ENG4438 - Contemporary U.S. Illness Narratives and Biopolitics

Schedule, syllabus and examination date

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Course content

  • What can illness narratives tell us about what it means to be a good citizen in contemporary U.S. culture?
  • How have bodies become the site for what Michel Foucault has called biopolitics?
  • How can the War on Cancer and the War on Terror be seen as mutually constitutive, for example, with significant implications for contemporary U.S. cultural studies?
  • How can terminal illness be linked with what might be called terminal injustice, in which oppressions related to race, class, gender, sexuality, species, and environment seem impossible to overcome?

This course will explore these questions and more in relation to theories of biopolitics, posthumanism, animality studies, disability studies, and American studies, while also focusing on representative memoirs, novels, plays, films, and other cultural texts.

Critical discussions will be organized around issues such as:

  • Foucault’s formulation of biopower and biopolitics
  • animals and animality in relation to biopolitics
  • breast cancer in relation to feminism
  • AIDS in relation to homophobia
  • psychiatric diagnoses in relation to constructions of race
  • the cultural politics of Lance Armstrong and “Live Strong” constructions of humans and nonhumans at the end of life
  • cultural politics related to illnesses as diverse as cancer, Alzheimer’s disease, Down syndrome, and muscular dystrophy
  • theoretical lines of inquiry, such as  increasingly “radical” interventions against threats to life—whether from rogue cancer or terrorist cells or from diseased and contagious animal bodies--which construct divisions between grievable life and collateral damage

Our primary goal will be to use readings, class discussions, and critical writing assignments to explore the cultural politics and implications of illness narratives in contemporary U.S. culture.

Learning outcome

After completing this course, you:

  • have an overview of key ways illness has been represented in U.S. literary texts, along with the significance and implications of those representations
  • know important recent theoretical developments in the fields of biopolitics, cultural studies of illness, disability studies, animal and animality studies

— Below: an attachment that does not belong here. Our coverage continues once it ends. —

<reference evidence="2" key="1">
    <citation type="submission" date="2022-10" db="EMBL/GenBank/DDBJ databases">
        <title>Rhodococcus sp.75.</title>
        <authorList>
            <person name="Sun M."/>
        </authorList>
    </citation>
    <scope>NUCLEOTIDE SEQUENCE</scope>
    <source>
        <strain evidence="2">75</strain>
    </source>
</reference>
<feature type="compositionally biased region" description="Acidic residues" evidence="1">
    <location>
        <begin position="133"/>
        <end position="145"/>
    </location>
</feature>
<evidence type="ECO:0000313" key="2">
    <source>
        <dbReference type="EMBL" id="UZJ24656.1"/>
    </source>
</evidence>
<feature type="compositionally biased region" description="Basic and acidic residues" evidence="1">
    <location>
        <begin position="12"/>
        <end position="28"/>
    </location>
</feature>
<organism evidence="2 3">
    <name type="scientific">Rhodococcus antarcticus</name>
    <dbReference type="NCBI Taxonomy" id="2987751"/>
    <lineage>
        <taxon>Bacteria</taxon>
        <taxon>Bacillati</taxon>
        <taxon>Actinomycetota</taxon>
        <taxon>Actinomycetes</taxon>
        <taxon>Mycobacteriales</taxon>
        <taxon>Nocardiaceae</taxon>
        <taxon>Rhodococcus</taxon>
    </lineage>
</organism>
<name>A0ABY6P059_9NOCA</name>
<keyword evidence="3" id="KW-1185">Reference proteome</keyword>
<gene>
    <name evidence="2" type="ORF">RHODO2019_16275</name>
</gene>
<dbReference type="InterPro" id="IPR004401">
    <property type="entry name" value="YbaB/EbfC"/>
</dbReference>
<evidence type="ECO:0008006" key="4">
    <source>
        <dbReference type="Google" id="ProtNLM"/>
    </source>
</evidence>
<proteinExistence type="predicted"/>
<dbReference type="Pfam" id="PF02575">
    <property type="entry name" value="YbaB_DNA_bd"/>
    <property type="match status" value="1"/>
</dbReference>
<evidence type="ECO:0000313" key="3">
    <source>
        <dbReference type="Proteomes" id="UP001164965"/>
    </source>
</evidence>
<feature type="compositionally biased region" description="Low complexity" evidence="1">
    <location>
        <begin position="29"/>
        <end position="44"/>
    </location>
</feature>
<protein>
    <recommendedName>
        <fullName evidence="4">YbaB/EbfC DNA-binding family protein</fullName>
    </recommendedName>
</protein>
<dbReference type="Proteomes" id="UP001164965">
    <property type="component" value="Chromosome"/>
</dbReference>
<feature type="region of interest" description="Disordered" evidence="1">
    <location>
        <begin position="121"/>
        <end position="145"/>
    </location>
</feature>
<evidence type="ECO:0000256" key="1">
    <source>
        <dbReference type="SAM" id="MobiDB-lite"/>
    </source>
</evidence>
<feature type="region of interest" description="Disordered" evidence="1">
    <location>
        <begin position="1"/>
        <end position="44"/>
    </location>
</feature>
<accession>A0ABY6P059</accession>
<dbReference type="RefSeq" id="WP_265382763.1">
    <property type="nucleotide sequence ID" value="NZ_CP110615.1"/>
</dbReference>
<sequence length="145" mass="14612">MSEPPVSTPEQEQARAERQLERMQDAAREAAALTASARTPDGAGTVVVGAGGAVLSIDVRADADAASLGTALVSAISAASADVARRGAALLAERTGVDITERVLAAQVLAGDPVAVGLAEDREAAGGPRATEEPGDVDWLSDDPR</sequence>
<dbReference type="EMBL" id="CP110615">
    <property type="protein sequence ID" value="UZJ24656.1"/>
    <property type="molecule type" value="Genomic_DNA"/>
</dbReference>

• can engage key texts with close reading, while connecting those texts to theoretical debates and issues related to race, class, gender, sexuality, and species
  • can analyze literary texts in relation to dominant discourses and  historical and cultural contexts

Admission

Students who are admitted to study programmes at UiO must each semester register which courses and exams they wish to sign up for in Studentweb.

Students enrolled in other Master's Degree Programmes can, on application, be admitted to the course if this is cleared by their own study programme.

If you are not already enrolled as a student at UiO, please see our information about admission requirements and procedures.

The course has a capacity of 15 students.  ILOS will not provide additional capacity if there are more applicants.

Prerequisites

Recommended previous knowledge

Introductory knowledge of literary and cultural theory

Teaching

Seminar, two hours per week for ten weeks, 20 hours in all.

Attendance is obligatory at least 8 out of 10 seminars. Additional absences must be justified by documentation given to the exam coordinator.

Examination

The assessment of the course is based on a term paper of approximately ten pages (4000 words). This does not include references and bibliography.

The topic for the term paper will be decided by the teacher and the student together. You will be given an opportunity to submit a draft of the term paper and receive individual feedback on both the form and content of the draft.

You must submit your final paper within a certain date at Fronter.

Use of sources and citation

You should familiarize yourself with the rules that apply to the use of sources and citations. If you violate the rules, you may be suspected of cheating/attempted cheating.

Language of examination

The examination text is given in English, and you submit your response in English.

Grading scale

Grades are awarded on a scale from A to F, where A is the best grade and F is a fail. Read more about the grading system.

Explanations and appeals

Resit an examination

Withdrawal from an examination

It is possible to take the exam up to 3 times. If you withdraw from the exam after the deadline or during the exam, this will be counted as an examination attempt.

Special examination arrangements

Application form, deadline and requirements for special examination arrangements.

Evaluation

The course is subject to continuous evaluation. At regular intervals we also ask students to participate in a more comprehensive evaluation.

Reports from periodic evaluations (in Norwegian)

Facts about this course

Credits

10

Level

Master

Teaching

Spring 2016

Examination

Spring 2016

Teaching language

English